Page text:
The tide has changed
As at least one other person has noted (Sam Popowich’s eloquence makes me swoon), the core values of librarianship seem to be shifting, so I’m not exactly prophetic about this. When I look back at all the examples of the proposed (or enacted) shift that I’ve provided in this post, however, I see a pattern related to the types of leaders that are promoting the change: librarians who are largely female-identified, and largely of colour. It’s hardly a scientific analysis, but it stands in stark contrast to the demographic of the Defenders of Free Speech I highlighted at the top of part one. Like the microcosm of the Meghan Murphy issue, we seem to be in a situation where previous ideas are being vigorously defended because the people who hold them — like Vickery Bowles — feel that their values are under threat.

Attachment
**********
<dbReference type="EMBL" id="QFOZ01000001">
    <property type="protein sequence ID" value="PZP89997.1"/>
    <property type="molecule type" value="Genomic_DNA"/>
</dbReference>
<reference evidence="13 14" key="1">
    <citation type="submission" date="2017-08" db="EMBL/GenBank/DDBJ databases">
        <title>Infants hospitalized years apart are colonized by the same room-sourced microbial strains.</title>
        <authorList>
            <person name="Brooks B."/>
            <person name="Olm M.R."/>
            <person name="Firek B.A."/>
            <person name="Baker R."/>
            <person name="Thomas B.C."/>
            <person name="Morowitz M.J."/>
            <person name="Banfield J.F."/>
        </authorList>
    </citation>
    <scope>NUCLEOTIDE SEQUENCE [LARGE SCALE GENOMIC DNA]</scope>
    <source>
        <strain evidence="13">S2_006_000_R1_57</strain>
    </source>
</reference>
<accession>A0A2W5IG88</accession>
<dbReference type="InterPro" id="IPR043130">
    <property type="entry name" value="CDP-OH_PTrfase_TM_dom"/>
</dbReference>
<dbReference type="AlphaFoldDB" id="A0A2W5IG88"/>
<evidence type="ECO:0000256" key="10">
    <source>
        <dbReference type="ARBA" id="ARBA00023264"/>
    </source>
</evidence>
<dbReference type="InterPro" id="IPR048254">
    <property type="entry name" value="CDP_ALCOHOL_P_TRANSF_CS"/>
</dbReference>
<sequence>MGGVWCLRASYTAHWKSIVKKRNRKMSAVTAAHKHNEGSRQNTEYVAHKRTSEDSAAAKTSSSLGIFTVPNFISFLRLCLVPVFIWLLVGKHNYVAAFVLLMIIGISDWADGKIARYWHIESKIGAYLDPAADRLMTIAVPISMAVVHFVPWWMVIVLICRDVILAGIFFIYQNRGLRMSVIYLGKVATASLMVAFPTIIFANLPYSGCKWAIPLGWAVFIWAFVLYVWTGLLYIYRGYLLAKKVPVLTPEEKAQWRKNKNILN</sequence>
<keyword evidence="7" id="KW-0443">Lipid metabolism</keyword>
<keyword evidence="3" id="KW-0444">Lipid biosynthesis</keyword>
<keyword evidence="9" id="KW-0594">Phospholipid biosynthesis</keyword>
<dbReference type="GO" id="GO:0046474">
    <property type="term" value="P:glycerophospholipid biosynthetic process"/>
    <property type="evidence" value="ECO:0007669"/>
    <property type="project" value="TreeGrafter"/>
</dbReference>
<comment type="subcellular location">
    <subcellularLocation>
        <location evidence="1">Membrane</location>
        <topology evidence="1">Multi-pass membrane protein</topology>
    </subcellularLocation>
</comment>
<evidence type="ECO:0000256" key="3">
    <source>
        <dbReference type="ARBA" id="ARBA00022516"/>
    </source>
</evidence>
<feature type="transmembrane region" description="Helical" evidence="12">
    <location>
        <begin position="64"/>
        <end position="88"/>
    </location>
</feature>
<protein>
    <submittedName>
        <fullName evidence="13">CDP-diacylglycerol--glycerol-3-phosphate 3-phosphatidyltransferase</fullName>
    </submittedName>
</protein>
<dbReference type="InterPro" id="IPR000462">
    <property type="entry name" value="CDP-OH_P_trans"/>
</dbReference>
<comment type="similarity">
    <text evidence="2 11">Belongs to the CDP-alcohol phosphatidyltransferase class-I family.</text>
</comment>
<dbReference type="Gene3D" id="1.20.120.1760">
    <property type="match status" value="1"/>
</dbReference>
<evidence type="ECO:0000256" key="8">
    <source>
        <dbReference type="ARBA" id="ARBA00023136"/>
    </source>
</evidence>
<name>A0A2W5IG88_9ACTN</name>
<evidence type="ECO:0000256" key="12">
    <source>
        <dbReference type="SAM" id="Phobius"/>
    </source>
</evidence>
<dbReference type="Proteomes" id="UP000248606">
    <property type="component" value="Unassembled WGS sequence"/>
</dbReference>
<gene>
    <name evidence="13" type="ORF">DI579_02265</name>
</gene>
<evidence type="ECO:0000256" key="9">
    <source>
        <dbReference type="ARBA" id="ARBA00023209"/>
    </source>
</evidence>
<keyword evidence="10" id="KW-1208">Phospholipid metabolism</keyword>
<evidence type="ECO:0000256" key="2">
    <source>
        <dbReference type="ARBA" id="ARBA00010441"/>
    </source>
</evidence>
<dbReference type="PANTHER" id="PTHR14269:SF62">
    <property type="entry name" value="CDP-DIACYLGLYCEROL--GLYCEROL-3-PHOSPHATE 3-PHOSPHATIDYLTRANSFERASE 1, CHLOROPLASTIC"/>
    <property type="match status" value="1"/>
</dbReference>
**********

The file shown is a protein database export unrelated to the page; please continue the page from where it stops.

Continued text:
I do not write this to shame Vickery Bowles or old white guys in general (after all, I am one… or, at least, an old white gay), but to point out that it’s the non-default, non-normative perspective that makes change possible because it calls the default into question. In her talk, Smith suggests that people in positions of power should recognize that position and use it for good; that we must interrogate and reflect on our own implicit biases and reflect on how they inform our decision-making; and that we must understand that our words and deeds can hurt people in ways we take for granted. Excluded and stigmatized people see these things by default; the rest of us need a bit more introspection.
It’s still a mistake